Associate Professor Wendy Ingman

Associate Professor Wendy Ingman
 Position Research Fellow
 Org Unit Surgical Specialties
 Email wendy.ingman@adelaide.edu.au
 Telephone +61 8 8222 6141
 Location QEH - Basil Hetzel Institute ,   North Terrace
  • Biography/ Background


    The Hospital Research Foundation Associate Professor of Breast Cancer Research

    Head of the Breast Biology and Cancer Unit

    A/Prof Wendy Ingman graduated from a PhD at the University of Adelaide in 2002 and conducted postdoctoral training as an NHMRC CJ Martin Fellow at the Albert Einstein College of Medicine in New York, USA, returning to Adelaide in 2005. Wendy made the transition to independent researcher in 2009 with an NHMRC New Investigator Project grant. In 2011 she was appointed an NBCF Early Career Fellow and THRF A/Prof of Breast Cancer Research, and established a laboratory at The Queen Elizabeth Hospital which is her current appointment. The Unit investigates breast biology and how disease states of the breast occur. 

    The Breast Biology and Cancer Unit is located at the Basil Hetzel Institute within The Queen Elizabeth Hospital.

    Research Interests


    Breast Cancer Risk and Prevention

    Breast cancer places an incredible burden on Australian women. Every year, around 18,000 Australian women are diagnosed with breast cancer alone - a disease that devastates women's lives and is often fatal.

    If we are to prevent and treat breast cancer, we must better understand how the disease develops. Breast density (also known as mammographic density) is the percentage of white and bright regions on a mammogram. Breast density is not related to how breasts look or feel and can only be assessed by mammogram. Forty three percent of women have "Heterogenously Dense" or "Extremely Dense" breasts, which together are termed "high breast density". High breast density is both an independent risk factor for breast cancer and masks cancers on a mammogram. Combined, these two distinct phenomena lead to increased incidence, delayed diagnosis, more aggressive tumours, and a 90% increased risk of breast cancer-associated death in women with high breast density.

    There is exciting potential for breast density to become a widespread health assessment tool, used to identify the women most at risk of breast cancer in order to intervene early and reduce that risk.

    Our research is the first to demonstrate a causal role for immune system signalling in breast density and the associated cancer risk. Using a unique human biobank of paired high and low density breast tissue samples, together with transgenic mouse models, we demonstrated that pro-inflammatory protein C-C Motif Chemokine Ligand 2 (CCL2) is a biological driver of both high breast density and increased risk of cancer. This study opens the door for new approaches to reduce breast cancer risk through use of anti-inflammatory drugs in women with dense breasts.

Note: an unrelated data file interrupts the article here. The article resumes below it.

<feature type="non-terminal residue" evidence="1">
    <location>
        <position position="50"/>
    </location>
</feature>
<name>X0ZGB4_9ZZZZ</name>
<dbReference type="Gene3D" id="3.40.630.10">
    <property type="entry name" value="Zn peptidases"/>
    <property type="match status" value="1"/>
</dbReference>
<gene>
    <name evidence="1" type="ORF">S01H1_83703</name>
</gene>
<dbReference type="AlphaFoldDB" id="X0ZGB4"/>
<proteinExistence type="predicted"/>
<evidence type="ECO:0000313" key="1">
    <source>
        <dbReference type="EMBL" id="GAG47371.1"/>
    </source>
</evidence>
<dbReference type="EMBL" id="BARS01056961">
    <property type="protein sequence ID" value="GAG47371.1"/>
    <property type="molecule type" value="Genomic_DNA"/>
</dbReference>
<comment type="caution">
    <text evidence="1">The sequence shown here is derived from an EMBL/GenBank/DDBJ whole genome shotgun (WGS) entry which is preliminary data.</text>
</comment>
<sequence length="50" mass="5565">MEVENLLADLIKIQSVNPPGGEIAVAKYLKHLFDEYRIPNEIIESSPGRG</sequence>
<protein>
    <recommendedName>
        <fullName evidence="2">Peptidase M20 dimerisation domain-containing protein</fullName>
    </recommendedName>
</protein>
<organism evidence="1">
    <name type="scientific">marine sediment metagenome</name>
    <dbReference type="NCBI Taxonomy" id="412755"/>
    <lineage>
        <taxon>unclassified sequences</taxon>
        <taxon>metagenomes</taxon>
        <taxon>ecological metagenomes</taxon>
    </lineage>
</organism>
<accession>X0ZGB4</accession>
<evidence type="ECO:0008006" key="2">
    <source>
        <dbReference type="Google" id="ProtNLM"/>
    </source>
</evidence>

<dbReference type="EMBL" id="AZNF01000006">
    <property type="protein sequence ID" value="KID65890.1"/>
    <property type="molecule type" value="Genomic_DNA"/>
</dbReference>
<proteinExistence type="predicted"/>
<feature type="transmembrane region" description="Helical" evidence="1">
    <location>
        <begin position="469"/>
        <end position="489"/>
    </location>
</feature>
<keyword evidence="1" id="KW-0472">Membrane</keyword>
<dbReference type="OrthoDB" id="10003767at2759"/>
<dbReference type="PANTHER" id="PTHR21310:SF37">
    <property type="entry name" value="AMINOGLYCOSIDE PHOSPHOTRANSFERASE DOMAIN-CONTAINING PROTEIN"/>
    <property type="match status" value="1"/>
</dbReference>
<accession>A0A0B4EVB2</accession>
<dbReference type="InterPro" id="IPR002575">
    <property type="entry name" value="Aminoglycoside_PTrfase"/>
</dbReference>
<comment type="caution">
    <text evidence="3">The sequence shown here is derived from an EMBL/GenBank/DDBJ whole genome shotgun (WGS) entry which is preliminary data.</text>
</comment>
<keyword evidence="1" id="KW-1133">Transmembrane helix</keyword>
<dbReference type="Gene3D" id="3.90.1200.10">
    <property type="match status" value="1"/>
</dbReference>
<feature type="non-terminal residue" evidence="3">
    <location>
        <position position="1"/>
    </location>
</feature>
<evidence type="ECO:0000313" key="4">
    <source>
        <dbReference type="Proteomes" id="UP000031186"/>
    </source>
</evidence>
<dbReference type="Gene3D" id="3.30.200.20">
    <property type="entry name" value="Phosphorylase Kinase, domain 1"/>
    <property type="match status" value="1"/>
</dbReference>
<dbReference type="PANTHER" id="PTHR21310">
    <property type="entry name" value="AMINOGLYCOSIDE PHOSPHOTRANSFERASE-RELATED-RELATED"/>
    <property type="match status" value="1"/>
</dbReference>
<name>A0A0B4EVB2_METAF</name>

Improving Breast Cancer Treatment

    Breaking immune tolerance in triple negative breast cancer: Failure of the body's immune system to attack a threat such as a mutated cell is known as immune tolerance, and is one of the key hurdles to overcome in both treating breast cancer and preventing its recurrence. Our laboratory has identified a new biological pathway active in breast cancer involving a protein called C1q, which can be targeted to break this tolerance. The aim of this project is to capitalize on this discovery to develop a new approach to breaking tolerance in triple negative cancer, a very aggressive subtype of breast cancer which is notoriously difficult to treat.

    Exploring the impact of menstrual cycling on personalised medicine for premenopausal breast cancer patients: Gene expression profiling of breast cancer is a technology increasingly being adopted in the clinic as a personalised medicine approach to tailor treatment to individual patients. However, an underappreciated factor in premenopausal breast cancer diagnosis is that oestrogen and progesterone fluctuate dramatically during the menstrual cycle, and these hormones are likely to affect gene expression. This research aims to determine whether fluctuation in oestrogen and progesterone associated with different stages of the menstrual cycle significantly affects gene expression profiles in breast cancers from premenopausal women. We will examine gene expression profiles in paired biopsy and surgical breast cancer tissue samples taken from women undergoing treatment at The Queen Elizabeth Hospital, and investigate how menstrual cycle stage in the two samples affects breast cancer subtype.

    Mastitis and Lactation Insufficiency

    Lactation mastitis is an inflammatory breast disease affecting 17-27% of Australian breastfeeding women that causes pain, fever and low milk supply. The challenges posed by this disease lead many women to use supplementary formula, or cease breastfeeding altogether leaving their infants at increased risk of respiratory and gastrointestinal diseases as babies, and non-communicable diseases including heart disease, obesity, diabetes, cancer, allergies, asthma, mental illness and chronic lung, liver and renal diseases as both children and adults. Our recent research has suggested that macrophages play a role in development of this disease.


    Our current research pursues new knowledge in how disease state develop in the breast. We explore revolutionary new concepts of how immune cells function in the breast, and how these cells affect breast disease development.